Kanwar, who along with her contemporary players, have reached a stage in life where they are ready to give back and hopes that the Badminton Association of India (BAI) starts coordinating more with them and a proper structure is established. Manjusha feels that badminton in India can scale greater heights by constructing more regional academies, national coaching centres and focussing on the grassroots and having a set of different people looking after each stage, all of it leading up to the centre like a pyramid structure.
Tough road ahead for both PV Sindhu and B. Sai Praneeth
The world is struck by a pandemic and that hasn't spelt the fortunes well for anybody and even players have been a victim to its effects. The COVID-19 pandemic managed to tamper with life as we knew it as normalcy was disrupted and subjected to utter chaos - spiking worries in the mental health sector of athletes.
A grave period of uncertainty loomed in the year for much of 2020-21, the Tokyo Olympics got postponed and tournaments began to get slashed, drastically reducing the number of match-practice they could get before the Games. Manjusha feels, "In a way, nobody has really stood to gain from this. Everybody is at a disadvantage here - there is equality in that aspect. So, in Tokyo, it will be tricky and it could be anybody's game," she reassures.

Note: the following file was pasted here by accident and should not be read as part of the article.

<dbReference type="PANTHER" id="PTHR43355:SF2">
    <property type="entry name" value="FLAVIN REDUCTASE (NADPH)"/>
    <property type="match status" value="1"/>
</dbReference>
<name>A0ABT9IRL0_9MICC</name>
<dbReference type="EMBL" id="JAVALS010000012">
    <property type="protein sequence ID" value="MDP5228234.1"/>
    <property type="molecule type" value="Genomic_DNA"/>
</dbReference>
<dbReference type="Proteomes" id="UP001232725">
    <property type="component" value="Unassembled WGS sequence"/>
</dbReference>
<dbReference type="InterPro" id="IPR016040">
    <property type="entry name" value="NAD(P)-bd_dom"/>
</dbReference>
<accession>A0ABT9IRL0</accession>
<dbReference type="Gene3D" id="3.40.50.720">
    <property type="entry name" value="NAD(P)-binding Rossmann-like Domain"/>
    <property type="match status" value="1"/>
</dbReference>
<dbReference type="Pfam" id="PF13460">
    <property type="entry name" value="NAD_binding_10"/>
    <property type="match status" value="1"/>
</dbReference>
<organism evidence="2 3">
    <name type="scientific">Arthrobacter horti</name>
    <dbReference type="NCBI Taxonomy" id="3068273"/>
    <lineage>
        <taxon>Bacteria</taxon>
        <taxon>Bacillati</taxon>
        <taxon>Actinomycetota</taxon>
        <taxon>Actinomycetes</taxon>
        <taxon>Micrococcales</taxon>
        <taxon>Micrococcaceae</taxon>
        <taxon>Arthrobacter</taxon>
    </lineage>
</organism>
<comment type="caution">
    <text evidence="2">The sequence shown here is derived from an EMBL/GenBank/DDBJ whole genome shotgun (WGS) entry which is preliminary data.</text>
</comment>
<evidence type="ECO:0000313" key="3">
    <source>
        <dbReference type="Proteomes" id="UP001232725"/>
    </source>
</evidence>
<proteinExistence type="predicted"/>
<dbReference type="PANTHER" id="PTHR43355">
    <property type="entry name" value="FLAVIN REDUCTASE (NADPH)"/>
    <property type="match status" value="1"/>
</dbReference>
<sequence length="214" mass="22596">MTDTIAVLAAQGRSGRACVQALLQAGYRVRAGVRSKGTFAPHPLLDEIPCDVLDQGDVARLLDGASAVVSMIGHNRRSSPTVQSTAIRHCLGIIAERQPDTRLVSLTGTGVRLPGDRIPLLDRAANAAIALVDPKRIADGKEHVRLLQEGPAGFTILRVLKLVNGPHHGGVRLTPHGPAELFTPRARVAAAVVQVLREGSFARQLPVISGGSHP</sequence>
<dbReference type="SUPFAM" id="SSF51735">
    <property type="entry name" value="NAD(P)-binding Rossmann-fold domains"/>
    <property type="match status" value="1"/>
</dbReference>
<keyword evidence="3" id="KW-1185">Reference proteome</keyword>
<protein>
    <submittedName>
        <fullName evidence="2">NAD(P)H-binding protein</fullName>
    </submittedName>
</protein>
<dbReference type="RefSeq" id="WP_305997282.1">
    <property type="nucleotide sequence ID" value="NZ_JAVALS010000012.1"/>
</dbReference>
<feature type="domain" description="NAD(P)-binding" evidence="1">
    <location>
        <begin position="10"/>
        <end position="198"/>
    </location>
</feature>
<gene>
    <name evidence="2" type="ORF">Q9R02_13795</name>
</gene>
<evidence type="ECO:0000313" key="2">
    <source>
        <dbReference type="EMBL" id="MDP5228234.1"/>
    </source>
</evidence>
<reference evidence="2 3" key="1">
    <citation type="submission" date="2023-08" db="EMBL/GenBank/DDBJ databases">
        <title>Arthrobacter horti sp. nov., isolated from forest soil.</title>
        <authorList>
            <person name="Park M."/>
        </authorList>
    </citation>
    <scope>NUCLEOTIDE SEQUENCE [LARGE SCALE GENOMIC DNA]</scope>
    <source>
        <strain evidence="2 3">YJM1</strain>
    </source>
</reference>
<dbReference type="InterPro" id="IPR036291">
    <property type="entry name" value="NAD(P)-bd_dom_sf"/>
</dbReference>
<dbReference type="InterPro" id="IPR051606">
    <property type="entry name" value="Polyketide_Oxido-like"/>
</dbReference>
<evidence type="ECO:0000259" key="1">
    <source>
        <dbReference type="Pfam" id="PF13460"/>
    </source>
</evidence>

Going into the Tokyo Games with a lot of hopes pinned on their shoulders will be 2016 Rio Games silver medallist PV Sindhu and 2019 World Championships bronze medallist B. Sai Praneeth along with the World No. 10 doubles pair of Satwiksairaj Rankireddy and Chirag Shetty. With former World No. 1's and Olympians Saina Nehwal and Kidambi Srikanth failing to make the Tokyo cut, all the pressure will be once again targeted mainly at the 2019 World Champion, PV Sindhu.
"Oh, it will be very difficult and tough for her," Manjusha promptly replies when asked about the chances of Sindhu medalling once more. "You see, we've always seen her doing well. She has been training hard for the last 3-4 months under her Korean coach, Park. So, she is definitely looking confident and will be very close to medalling at the Olympics," Manjusha mentions.
Like many others, Manjusha too believes that Rio Games gold medallist, Spain's Carolina Marin's unfortunate absence from the Tokyo Games will act as a major boon for PV Sindhu. However, there will be World No. 1 Tai Tzu-ying, Chen Yufei and the Japanese girls - Nozomi Okuhara and Akane Yamaguchi to give PV Sindhu a tough time.
"Being extremely lithe, the Japanese girls can make you run all around and cost you a lot of energy. Plus, with the Games being held in Tokyo, both Okuhara and Yamaguchi will have a clear home advantage. It will be really difficult for Sindhu. But she is a seasoned player and these are familiar opponents - if she gets a good draw, she stands a chance to at least go till the semi-finals," Manjusha realistically puts.